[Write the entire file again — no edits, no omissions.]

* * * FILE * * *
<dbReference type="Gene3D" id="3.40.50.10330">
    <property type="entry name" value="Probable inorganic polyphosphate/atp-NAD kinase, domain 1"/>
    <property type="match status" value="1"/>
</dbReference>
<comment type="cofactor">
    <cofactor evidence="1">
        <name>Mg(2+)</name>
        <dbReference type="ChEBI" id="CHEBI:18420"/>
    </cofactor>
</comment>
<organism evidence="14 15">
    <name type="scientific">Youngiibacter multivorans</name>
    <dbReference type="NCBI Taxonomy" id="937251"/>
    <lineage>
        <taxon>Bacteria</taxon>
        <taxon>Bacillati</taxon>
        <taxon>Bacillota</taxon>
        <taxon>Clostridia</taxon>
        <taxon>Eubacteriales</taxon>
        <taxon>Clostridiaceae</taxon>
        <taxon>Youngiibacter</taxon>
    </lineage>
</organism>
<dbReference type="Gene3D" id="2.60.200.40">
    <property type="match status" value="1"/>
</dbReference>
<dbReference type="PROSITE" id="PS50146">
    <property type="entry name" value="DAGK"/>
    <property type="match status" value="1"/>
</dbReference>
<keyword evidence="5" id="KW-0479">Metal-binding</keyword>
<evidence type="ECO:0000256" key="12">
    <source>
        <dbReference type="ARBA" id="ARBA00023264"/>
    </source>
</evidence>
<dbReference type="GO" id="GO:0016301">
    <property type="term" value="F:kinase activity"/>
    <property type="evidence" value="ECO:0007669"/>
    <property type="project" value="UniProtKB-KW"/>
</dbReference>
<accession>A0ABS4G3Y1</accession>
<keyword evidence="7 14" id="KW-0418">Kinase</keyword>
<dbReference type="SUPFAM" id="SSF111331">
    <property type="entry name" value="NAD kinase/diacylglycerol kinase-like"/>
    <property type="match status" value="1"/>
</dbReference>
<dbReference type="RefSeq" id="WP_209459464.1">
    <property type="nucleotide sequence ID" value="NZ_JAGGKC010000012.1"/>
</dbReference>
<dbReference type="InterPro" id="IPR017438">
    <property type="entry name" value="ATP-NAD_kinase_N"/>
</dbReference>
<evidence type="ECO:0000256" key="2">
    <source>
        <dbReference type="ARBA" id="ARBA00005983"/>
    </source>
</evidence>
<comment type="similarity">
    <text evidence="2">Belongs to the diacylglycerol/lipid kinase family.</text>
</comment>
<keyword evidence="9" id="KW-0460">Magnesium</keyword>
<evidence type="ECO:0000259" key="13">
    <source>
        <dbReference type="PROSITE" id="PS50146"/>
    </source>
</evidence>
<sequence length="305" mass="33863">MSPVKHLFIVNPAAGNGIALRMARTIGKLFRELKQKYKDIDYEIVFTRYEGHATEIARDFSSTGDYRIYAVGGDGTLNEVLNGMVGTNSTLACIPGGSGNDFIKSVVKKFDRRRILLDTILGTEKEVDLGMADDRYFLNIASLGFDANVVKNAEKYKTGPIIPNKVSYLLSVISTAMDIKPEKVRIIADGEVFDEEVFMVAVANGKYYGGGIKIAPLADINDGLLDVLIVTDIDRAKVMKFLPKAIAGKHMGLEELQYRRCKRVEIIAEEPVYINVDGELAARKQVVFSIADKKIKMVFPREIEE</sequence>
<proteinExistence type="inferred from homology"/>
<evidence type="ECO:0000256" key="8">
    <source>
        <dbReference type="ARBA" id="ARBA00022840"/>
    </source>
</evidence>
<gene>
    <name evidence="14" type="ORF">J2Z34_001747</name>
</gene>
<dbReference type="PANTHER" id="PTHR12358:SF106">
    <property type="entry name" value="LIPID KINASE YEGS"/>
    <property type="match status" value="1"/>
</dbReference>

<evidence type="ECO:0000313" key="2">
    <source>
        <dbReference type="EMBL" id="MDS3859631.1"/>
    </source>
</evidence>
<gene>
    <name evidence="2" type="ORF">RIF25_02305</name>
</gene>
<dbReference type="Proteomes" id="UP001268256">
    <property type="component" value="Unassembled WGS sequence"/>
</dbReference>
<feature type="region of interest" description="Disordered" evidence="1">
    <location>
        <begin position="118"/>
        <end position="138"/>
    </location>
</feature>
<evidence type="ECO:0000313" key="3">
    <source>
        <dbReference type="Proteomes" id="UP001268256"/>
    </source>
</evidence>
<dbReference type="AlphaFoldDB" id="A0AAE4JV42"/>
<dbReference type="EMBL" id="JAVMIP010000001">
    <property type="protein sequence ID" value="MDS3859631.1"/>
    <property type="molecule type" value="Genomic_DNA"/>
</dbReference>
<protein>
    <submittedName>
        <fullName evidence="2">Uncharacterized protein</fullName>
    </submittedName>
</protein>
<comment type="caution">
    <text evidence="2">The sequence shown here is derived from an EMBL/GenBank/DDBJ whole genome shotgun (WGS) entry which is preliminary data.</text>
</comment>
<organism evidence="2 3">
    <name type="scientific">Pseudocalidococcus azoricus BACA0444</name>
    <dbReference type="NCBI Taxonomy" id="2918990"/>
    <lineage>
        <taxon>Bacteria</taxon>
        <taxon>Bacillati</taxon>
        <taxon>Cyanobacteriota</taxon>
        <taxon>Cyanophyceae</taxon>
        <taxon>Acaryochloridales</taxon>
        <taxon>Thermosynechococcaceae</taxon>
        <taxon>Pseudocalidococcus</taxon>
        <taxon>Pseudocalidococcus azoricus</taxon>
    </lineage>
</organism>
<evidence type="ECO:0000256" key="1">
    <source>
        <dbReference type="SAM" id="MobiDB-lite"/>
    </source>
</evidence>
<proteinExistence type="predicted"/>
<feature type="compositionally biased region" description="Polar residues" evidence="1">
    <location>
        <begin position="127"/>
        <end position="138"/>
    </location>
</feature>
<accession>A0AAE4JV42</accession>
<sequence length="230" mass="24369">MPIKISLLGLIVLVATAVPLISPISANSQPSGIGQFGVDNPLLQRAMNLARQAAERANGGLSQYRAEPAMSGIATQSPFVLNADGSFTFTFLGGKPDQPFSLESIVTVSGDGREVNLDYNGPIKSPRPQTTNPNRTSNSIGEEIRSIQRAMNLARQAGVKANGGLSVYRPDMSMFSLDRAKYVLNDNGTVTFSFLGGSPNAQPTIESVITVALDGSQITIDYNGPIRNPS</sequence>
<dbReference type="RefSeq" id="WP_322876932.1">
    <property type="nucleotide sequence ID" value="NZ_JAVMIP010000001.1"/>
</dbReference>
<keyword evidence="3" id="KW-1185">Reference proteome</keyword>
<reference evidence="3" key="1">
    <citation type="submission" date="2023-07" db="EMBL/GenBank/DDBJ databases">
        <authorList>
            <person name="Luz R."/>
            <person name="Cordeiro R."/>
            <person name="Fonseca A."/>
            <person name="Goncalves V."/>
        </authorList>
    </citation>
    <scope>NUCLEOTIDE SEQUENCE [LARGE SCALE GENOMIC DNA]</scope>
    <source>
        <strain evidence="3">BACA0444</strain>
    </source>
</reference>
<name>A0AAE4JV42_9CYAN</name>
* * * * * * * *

<dbReference type="Gene3D" id="3.40.50.10330">
    <property type="entry name" value="Probable inorganic polyphosphate/atp-NAD kinase, domain 1"/>
    <property type="match status" value="1"/>
</dbReference>
<comment type="cofactor">
    <cofactor evidence="1">
        <name>Mg(2+)</name>
        <dbReference type="ChEBI" id="CHEBI:18420"/>
    </cofactor>
</comment>
<organism evidence="14 15">
    <name type="scientific">Youngiibacter multivorans</name>
    <dbReference type="NCBI Taxonomy" id="937251"/>
    <lineage>
        <taxon>Bacteria</taxon>
        <taxon>Bacillati</taxon>
        <taxon>Bacillota</taxon>
        <taxon>Clostridia</taxon>
        <taxon>Eubacteriales</taxon>
        <taxon>Clostridiaceae</taxon>
        <taxon>Youngiibacter</taxon>
    </lineage>
</organism>
<dbReference type="Gene3D" id="2.60.200.40">
    <property type="match status" value="1"/>
</dbReference>
<dbReference type="PROSITE" id="PS50146">
    <property type="entry name" value="DAGK"/>
    <property type="match status" value="1"/>
</dbReference>
<keyword evidence="5" id="KW-0479">Metal-binding</keyword>
<evidence type="ECO:0000256" key="12">
    <source>
        <dbReference type="ARBA" id="ARBA00023264"/>
    </source>
</evidence>
<dbReference type="GO" id="GO:0016301">
    <property type="term" value="F:kinase activity"/>
    <property type="evidence" value="ECO:0007669"/>
    <property type="project" value="UniProtKB-KW"/>
</dbReference>
<accession>A0ABS4G3Y1</accession>
<keyword evidence="7 14" id="KW-0418">Kinase</keyword>
<dbReference type="SUPFAM" id="SSF111331">
    <property type="entry name" value="NAD kinase/diacylglycerol kinase-like"/>
    <property type="match status" value="1"/>
</dbReference>
<dbReference type="RefSeq" id="WP_209459464.1">
    <property type="nucleotide sequence ID" value="NZ_JAGGKC010000012.1"/>
</dbReference>
<dbReference type="InterPro" id="IPR017438">
    <property type="entry name" value="ATP-NAD_kinase_N"/>
</dbReference>
<evidence type="ECO:0000256" key="2">
    <source>
        <dbReference type="ARBA" id="ARBA00005983"/>
    </source>
</evidence>
<comment type="similarity">
    <text evidence="2">Belongs to the diacylglycerol/lipid kinase family.</text>
</comment>
<keyword evidence="9" id="KW-0460">Magnesium</keyword>
<evidence type="ECO:0000259" key="13">
    <source>
        <dbReference type="PROSITE" id="PS50146"/>
    </source>
</evidence>
<sequence length="305" mass="33863">MSPVKHLFIVNPAAGNGIALRMARTIGKLFRELKQKYKDIDYEIVFTRYEGHATEIARDFSSTGDYRIYAVGGDGTLNEVLNGMVGTNSTLACIPGGSGNDFIKSVVKKFDRRRILLDTILGTEKEVDLGMADDRYFLNIASLGFDANVVKNAEKYKTGPIIPNKVSYLLSVISTAMDIKPEKVRIIADGEVFDEEVFMVAVANGKYYGGGIKIAPLADINDGLLDVLIVTDIDRAKVMKFLPKAIAGKHMGLEELQYRRCKRVEIIAEEPVYINVDGELAARKQVVFSIADKKIKMVFPREIEE</sequence>
<proteinExistence type="inferred from homology"/>
<evidence type="ECO:0000256" key="8">
    <source>
        <dbReference type="ARBA" id="ARBA00022840"/>
    </source>
</evidence>
<gene>
    <name evidence="14" type="ORF">J2Z34_001747</name>
</gene>
<dbReference type="PANTHER" id="PTHR12358:SF106">
    <property type="entry name" value="LIPID KINASE YEGS"/>
    <property type="match status" value="1"/>
</dbReference>

<evidence type="ECO:0000313" key="2">
    <source>
        <dbReference type="EMBL" id="MDS3859631.1"/>
    </source>
</evidence>
<gene>
    <name evidence="2" type="ORF">RIF25_02305</name>
</gene>
<dbReference type="Proteomes" id="UP001268256">
    <property type="component" value="Unassembled WGS sequence"/>
</dbReference>
<feature type="region of interest" description="Disordered" evidence="1">
    <location>
        <begin position="118"/>
        <end position="138"/>
    </location>
</feature>
<evidence type="ECO:0000313" key="3">
    <source>
        <dbReference type="Proteomes" id="UP001268256"/>
    </source>
</evidence>
<dbReference type="AlphaFoldDB" id="A0AAE4JV42"/>
<dbReference type="EMBL" id="JAVMIP010000001">
    <property type="protein sequence ID" value="MDS3859631.1"/>
    <property type="molecule type" value="Genomic_DNA"/>
</dbReference>
<protein>
    <submittedName>
        <fullName evidence="2">Uncharacterized protein</fullName>
    </submittedName>
</protein>
<comment type="caution">
    <text evidence="2">The sequence shown here is derived from an EMBL/GenBank/DDBJ whole genome shotgun (WGS) entry which is preliminary data.</text>
</comment>
<organism evidence="2 3">
    <name type="scientific">Pseudocalidococcus azoricus BACA0444</name>
    <dbReference type="NCBI Taxonomy" id="2918990"/>
    <lineage>
        <taxon>Bacteria</taxon>
        <taxon>Bacillati</taxon>
        <taxon>Cyanobacteriota</taxon>
        <taxon>Cyanophyceae</taxon>
        <taxon>Acaryochloridales</taxon>
        <taxon>Thermosynechococcaceae</taxon>
        <taxon>Pseudocalidococcus</taxon>
        <taxon>Pseudocalidococcus azoricus</taxon>
    </lineage>
</organism>
<evidence type="ECO:0000256" key="1">
    <source>
        <dbReference type="SAM" id="MobiDB-lite"/>
    </source>
</evidence>
<proteinExistence type="predicted"/>
<feature type="compositionally biased region" description="Polar residues" evidence="1">
    <location>
        <begin position="127"/>
        <end position="138"/>
    </location>
</feature>
<accession>A0AAE4JV42</accession>
<sequence length="230" mass="24369">MPIKISLLGLIVLVATAVPLISPISANSQPSGIGQFGVDNPLLQRAMNLARQAAERANGGLSQYRAEPAMSGIATQSPFVLNADGSFTFTFLGGKPDQPFSLESIVTVSGDGREVNLDYNGPIKSPRPQTTNPNRTSNSIGEEIRSIQRAMNLARQAGVKANGGLSVYRPDMSMFSLDRAKYVLNDNGTVTFSFLGGSPNAQPTIESVITVALDGSQITIDYNGPIRNPS</sequence>
<dbReference type="RefSeq" id="WP_322876932.1">
    <property type="nucleotide sequence ID" value="NZ_JAVMIP010000001.1"/>
</dbReference>
<keyword evidence="3" id="KW-1185">Reference proteome</keyword>
<reference evidence="3" key="1">
    <citation type="submission" date="2023-07" db="EMBL/GenBank/DDBJ databases">
        <authorList>
            <person name="Luz R."/>
            <person name="Cordeiro R."/>
            <person name="Fonseca A."/>
            <person name="Goncalves V."/>
        </authorList>
    </citation>
    <scope>NUCLEOTIDE SEQUENCE [LARGE SCALE GENOMIC DNA]</scope>
    <source>
        <strain evidence="3">BACA0444</strain>
    </source>
</reference>
<name>A0AAE4JV42_9CYAN</name>